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I'm not sure how old you are, but guessing you are fairly young as I think I read in your post you are still in school.

As you age, how you relate to others helps. You get a sense about them with experience, not judging, but a sense of whether or not you will be able to easily talk with them and develop a relationship...working or otherwise.

I was with a vet for several years. He was good with surgery and preventative care, but acute care was another story. The acute care issue ended the relationship.

I was unsure after being with the same vet for 12 yrs where to begin. I had a friend who was in a position to share some inside information that helped me choose. Since I still had my little rescue boy at that time, and he was in the end stage of CHF, I was on guard. In my case, I had lost my first malt in a bad experience with my vet of 12 yrs, so I needed & wanted to get a feel for the clinics. I was blessed enough that the vets understood why it was important. I think I might have paid 1 consultation fee for the visits I made. Most waived the fee.

Now your case is different, so I would be interested in word of mouth, vet experience in preventative care (vaccinations and schedules....i.e., do they over vaccinate?), acute care, and surgery. I would be interested in years of experience too. That you can probably find online if you have found a site to research vets. I didnt' know about those sites when I was looking.

Sometimes, things just feel right...and in our case, the new vet we chose did. We just love him. Even my little rescue did. He wasn't afraid of him, and I could feel free to leave him there if I couldn't be with him (due to the seizing at end stage CHF). The vet tech was amazing with him too.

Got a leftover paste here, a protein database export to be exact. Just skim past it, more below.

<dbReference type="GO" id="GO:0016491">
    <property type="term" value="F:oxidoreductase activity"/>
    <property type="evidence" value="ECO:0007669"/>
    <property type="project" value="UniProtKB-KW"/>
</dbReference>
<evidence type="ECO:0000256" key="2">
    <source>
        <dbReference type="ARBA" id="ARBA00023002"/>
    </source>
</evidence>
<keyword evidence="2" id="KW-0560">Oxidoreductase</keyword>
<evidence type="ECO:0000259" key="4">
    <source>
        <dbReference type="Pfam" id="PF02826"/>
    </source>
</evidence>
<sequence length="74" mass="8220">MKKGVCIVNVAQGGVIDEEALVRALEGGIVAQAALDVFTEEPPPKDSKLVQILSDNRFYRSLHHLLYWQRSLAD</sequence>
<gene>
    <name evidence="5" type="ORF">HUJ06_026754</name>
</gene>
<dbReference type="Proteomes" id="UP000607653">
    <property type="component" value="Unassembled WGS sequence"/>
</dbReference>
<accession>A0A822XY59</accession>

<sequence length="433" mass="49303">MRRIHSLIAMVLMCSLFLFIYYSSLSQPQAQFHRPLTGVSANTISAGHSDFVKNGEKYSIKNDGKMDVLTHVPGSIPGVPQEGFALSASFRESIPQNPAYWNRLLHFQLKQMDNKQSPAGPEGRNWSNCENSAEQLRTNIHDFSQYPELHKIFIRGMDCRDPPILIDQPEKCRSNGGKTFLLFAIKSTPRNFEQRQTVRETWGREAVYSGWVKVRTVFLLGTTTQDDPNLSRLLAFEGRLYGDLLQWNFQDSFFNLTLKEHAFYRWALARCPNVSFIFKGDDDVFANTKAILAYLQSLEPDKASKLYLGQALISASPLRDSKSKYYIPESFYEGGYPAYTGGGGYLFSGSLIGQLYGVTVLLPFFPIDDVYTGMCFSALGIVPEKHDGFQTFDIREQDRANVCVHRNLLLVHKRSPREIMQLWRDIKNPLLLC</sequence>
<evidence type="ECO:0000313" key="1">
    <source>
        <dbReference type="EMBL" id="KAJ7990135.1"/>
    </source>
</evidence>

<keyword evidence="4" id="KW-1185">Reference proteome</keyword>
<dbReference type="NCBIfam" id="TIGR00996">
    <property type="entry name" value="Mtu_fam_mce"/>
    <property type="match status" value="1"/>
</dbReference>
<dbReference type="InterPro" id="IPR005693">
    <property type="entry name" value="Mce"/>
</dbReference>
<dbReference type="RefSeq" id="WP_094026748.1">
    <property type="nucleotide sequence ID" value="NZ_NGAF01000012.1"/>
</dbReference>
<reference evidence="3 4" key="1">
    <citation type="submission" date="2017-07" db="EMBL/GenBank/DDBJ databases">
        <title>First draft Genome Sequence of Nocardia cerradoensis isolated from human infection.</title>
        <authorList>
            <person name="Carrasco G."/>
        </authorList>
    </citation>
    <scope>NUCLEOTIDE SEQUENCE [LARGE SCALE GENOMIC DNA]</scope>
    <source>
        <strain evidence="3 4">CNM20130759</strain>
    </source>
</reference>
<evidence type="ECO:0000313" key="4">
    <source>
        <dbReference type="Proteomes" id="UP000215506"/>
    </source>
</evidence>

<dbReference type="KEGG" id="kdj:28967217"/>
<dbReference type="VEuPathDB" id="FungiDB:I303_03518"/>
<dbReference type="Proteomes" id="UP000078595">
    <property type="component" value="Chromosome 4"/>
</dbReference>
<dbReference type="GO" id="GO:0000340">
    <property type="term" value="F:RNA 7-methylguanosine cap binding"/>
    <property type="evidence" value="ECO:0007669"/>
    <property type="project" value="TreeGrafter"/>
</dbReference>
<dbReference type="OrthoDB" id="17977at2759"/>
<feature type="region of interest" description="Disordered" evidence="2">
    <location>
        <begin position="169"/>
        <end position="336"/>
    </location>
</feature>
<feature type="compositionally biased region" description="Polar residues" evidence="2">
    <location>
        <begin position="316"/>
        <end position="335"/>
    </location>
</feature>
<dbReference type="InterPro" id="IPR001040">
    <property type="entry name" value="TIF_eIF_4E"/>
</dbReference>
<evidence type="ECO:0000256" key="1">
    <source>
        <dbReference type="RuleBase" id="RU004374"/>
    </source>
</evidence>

I would say...do your research online, but then when you have it narrowed down...go and get a feel for the place, the staff, and the doc or docs. No matter how nice a place may look, if it doesn't feel right...walk away.
 

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Discussion Starter · #15 ·
Thanks Starsmom, the thread was really helpful.

Listening to everyone's input has really been quite helpful! I guess my original quest in just finding one vet and trying it out won't work too well, so I will narrow it down to a few and do some test runs/ consultations.

Thank you for everyone's help! It is very much appreciated :)
 

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Northwest Veterinary Hospital (50th and Stone - close to Greenlake and not far from the U District) is worth checking out while you go about your search (great recommendations and suggestions for approached given by other members!). I had been using a vet closer to my home, but didn't have that 'connection' and found NWVH after being referred by a good friend. They've never let me down.
 

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When I moved here my vet from up north gave me a few pointers. Said to find an offic that was accredited with the AHA? And to keep her on heartworm year round. I asked some new friends, and went to this office. It was so different from my guy up north, well then we had an emergency and the office was closed. Just up the street was a vets office, and they could see my sick girl ASAP. I got the new guy! He had just graduated from U of Fl and was current on all the latest. He took care of her till she was 15 1/2. Then he took care of my Aussie for 14 years, and even did Vulfies surgery after he ate the Christmas tree. Dog had a rep you wouldn't believe! Now he has Spookie. He knows me, I know him. He has Yorkies. He and I went round and round for 2 years on ivermectin for Vulfie. It is toxic for herding breeds, and I finally got enough research for him, now he won't give it to those breeds.

Do I love him to pieces? Yes. I guess if the poodle hadn't had the emergency I never would have found him. My fur kids have been the winners!